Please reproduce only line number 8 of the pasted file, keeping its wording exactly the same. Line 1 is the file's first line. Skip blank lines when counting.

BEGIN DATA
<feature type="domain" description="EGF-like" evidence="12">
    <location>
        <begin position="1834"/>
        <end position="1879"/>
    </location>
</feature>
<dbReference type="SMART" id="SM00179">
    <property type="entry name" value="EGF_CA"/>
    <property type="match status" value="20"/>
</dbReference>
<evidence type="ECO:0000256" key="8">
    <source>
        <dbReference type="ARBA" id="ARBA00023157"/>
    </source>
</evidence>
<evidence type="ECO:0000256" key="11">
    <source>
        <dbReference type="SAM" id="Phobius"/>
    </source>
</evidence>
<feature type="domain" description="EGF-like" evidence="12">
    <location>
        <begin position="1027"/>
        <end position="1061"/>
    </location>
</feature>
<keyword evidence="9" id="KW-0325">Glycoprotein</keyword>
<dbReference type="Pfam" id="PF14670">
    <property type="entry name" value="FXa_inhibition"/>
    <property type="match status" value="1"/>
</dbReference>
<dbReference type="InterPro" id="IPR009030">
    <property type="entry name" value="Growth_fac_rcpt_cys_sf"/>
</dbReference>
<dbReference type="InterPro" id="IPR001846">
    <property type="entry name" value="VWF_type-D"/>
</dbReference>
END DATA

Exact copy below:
    <property type="entry name" value="EGF_CA"/>